Old 11-21-2012, 12:27 PM
Four Flies on grey Velvet (1971)

The third directorial effort for Dario Argento always had a special place in my fanboy-heart. It concerns a rock drummer, Roberto Tobias who accidentily stabs a man to death and has photographs of his dilemma mailed to him by an unknown blackmailer. It turns out that guy is seriously nuts - heīs not out for money, he just basically wants to make Robertoīs life a hell. To emphasize the point, the unknown person leaves dead cats in Robertoīs freezer and dead bodies everywhere else.

For a long time "Four Flies on grey Velvet" remained the most difficult movie by Dario Argento to actually see. Itīs only about 2 years or so since Mya put it out on DVD in a worthy shape albeit with serious audio issues, up until then most bootlegs were sourced from the long forgotten Silver Video release, itself being cut and not in very good shape. Shoddy distribution aside, "Four Flies" was follwing "The Bird with crystal Plummage" and "Cat o nine Tails" in the directorīs so called "Animal Triology".

While Argento was far from the first italian doing giallos, "Bird" was a high-water mark in the genre, kinda like "Halloween" was for slasher movies a decade or so later. That movie set the template for a lot of movies to follow and itīs successor "Cat o Nine Tails" showed a different take on the genre, more traditionally influenced by american murder mysteries. "Four Flies on grey Velvet" is again, different. Different from most giallos I think this was the point in Argentos filmography where he really evolved into his own personality movie-wise. Itīs properbly the closest to a "noir film" he ever made. Our lead character Roberto (played by Micheal Brandon) is easily the least sympathethic protagonist in a giallo at this point. On the surface is leads a perfect life - heīs got an upcoming rock band, a hot and rich wife and a good social stand. But once we look beneath the surface, the guyīs a human wreck way before heīs being blackmailed. Another fairly novel note character wise is of course Jean Pierre Marielleīs private eye Arrosio. Although fairly eccentric, that character is one of the earlier cases of a openly-gay guy who isnīt only sympathethic but pretty competent in his field, despite his impressive line of failiures. Also on board is Bud Spencer as Robertoīs best and only real friend God - while basically being a bum with a fishing rod, heīs almost a divine figure indeed - always well-meaing and always right. Iīd worship that guy, the only pity is that he doesnīt get to beat people up. The female lead, Robertoīs estranged girlfriend is played by Mimsy Farmer one of the more unique beauties of the seventies and always a delight to watch.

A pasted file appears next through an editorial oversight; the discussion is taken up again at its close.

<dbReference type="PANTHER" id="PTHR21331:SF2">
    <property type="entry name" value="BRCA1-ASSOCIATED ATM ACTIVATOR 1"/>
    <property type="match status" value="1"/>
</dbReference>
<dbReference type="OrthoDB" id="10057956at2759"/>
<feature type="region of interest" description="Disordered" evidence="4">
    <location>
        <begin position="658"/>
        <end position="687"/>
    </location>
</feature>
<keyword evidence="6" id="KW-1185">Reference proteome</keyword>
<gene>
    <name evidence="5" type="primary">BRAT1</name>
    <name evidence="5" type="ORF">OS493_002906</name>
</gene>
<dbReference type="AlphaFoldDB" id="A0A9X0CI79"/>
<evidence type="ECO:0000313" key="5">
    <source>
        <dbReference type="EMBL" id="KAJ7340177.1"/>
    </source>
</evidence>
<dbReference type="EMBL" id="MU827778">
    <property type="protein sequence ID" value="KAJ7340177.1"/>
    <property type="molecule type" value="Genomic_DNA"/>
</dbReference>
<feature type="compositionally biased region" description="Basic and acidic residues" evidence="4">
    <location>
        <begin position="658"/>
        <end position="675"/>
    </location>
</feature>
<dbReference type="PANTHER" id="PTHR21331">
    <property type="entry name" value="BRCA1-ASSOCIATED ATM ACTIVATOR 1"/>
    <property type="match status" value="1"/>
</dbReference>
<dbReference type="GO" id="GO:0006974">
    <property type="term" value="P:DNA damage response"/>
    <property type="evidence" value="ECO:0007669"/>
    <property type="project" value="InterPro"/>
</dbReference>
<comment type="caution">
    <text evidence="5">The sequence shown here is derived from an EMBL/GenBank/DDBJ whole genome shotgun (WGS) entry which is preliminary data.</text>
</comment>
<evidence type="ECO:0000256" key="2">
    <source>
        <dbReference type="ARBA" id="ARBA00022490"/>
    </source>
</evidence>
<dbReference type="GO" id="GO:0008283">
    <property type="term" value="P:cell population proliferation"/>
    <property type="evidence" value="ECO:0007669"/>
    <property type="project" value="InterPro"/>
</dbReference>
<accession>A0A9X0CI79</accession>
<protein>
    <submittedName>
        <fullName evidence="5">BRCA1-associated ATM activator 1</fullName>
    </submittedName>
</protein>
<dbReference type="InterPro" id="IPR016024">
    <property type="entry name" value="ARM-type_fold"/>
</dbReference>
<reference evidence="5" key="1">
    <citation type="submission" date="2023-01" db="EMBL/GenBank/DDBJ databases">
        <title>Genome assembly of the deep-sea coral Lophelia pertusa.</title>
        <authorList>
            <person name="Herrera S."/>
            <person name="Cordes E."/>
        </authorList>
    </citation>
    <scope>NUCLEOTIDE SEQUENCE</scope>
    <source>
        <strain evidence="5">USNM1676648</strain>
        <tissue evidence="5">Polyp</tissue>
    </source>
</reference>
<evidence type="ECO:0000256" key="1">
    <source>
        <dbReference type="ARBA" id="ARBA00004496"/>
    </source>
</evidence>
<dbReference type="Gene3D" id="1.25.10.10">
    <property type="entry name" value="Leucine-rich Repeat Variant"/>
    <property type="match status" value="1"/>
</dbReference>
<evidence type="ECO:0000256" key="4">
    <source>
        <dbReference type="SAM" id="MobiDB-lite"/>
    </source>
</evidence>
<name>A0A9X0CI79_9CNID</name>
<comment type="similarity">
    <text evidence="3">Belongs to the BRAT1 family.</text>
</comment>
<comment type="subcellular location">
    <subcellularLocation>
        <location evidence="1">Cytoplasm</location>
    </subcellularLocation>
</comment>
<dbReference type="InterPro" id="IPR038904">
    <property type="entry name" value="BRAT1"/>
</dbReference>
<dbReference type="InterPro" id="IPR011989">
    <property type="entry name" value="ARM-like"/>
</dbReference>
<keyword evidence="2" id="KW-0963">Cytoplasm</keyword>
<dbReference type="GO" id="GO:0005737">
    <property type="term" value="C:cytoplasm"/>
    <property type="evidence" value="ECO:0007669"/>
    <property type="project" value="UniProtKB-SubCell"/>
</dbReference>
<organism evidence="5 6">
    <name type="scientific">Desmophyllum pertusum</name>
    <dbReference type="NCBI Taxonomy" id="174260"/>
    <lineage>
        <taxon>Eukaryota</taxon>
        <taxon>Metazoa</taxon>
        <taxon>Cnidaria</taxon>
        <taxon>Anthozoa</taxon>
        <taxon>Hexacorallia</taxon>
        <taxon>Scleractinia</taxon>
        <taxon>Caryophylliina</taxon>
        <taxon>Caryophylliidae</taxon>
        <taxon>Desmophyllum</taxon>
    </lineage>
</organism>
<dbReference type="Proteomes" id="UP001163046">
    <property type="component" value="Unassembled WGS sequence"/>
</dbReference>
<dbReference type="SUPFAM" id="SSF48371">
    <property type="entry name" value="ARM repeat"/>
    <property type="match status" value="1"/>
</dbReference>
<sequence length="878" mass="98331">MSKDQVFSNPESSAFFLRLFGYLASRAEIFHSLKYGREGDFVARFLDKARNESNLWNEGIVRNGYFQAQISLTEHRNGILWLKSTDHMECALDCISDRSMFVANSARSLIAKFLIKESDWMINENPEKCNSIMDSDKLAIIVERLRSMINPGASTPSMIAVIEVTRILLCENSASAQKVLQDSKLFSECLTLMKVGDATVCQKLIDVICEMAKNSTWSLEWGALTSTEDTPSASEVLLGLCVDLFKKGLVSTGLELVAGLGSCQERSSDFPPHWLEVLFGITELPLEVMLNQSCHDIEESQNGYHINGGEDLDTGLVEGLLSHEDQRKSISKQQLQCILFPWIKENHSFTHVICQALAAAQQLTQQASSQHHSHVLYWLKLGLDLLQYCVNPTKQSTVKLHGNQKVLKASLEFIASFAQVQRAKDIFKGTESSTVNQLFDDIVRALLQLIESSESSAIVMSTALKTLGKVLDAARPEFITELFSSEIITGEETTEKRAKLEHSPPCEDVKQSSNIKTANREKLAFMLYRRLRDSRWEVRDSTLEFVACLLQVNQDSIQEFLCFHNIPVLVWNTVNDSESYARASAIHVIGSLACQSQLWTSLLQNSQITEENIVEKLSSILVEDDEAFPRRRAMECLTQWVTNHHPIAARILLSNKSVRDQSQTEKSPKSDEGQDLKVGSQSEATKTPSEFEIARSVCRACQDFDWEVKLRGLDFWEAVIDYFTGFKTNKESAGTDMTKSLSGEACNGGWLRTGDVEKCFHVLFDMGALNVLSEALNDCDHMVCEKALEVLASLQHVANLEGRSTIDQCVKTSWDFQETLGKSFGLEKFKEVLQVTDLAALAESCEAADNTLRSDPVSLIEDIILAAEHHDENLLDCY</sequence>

In general, "Four Flies on grey Velvet" displays a more open form - this is not even close to the rather simplistic murder mysteries of Argentoīs first two films. Itīs about sexuality and the way people deal with it and the then common standards - the murder wears a very childlike although definitely masculine mask, Marielliīs gay character is an example for realizing youīre different and still have a good time (until he dies like all those hetero characters) and when the killerīs twisted motivations are revealed they add to that point. The humorous segments that were also found in "Bird" and "Cat" are given more space, something that doesnīt gel with most Argento-fans apparently but they also add flavor to the more "juxtaposed" style of "Four Flies". While there are indeed some shortcomings in the script, the most hysterical being the "scientific" reason behind the movieīs title, again I say people donīt know what they get with Argento. What most people see as "flaws" in his characters or scripts is just keeping with the italian tradition of more "concious" storytelling.

Ennio Morricone is back on score duties and while this isnīt his best work the main theme forshadows his biggest hit "Chi Mai" from "Le Professionel". Of course, Argentoīs trademark visual compositions are allover "Four Flies" although less on the forefront than usual. The final frames alone are a good example why heīs considered a visual genius. The film is not as brutal as some of his other works, again "different". I think itīs interesting to note that Argento was burned out of the giallo formula he helped to shape after this movie - to the point were he didnīt consider making any more murder-mysteries in the future. Indeed, his next film which is even more obscure than Four Flies ever was, "The five days of Milan" showed him going for a David-Lynchesque (were before David Lynch made any movies of course) historical drama. He would of course come back to the horror/thriller genre and release "Deep Red" and "Suspiria" upon an unsuspecting world. Four Flies on grey Velvet shows Argento on a crossroads - at one time delivering another water-mark giallo and at the same time going for a more experimental, "human" approach. People who just donīt like his movies wonīt find themselves converted by this - Itīs mandatory viewing for Argento or giallo fans nontheless.

Last edited by Dehydrator; 11-21-2012 at 12:31 PM..
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Old 11-21-2012, 06:31 PM
Argento was really an inspired madman in the 1970's. The animal trilogy is something else. I first saw "Four Flies" two years ago when it was finally released after so long and just didn't enjoy it. Rewatched it recently and was able to appreciate it.
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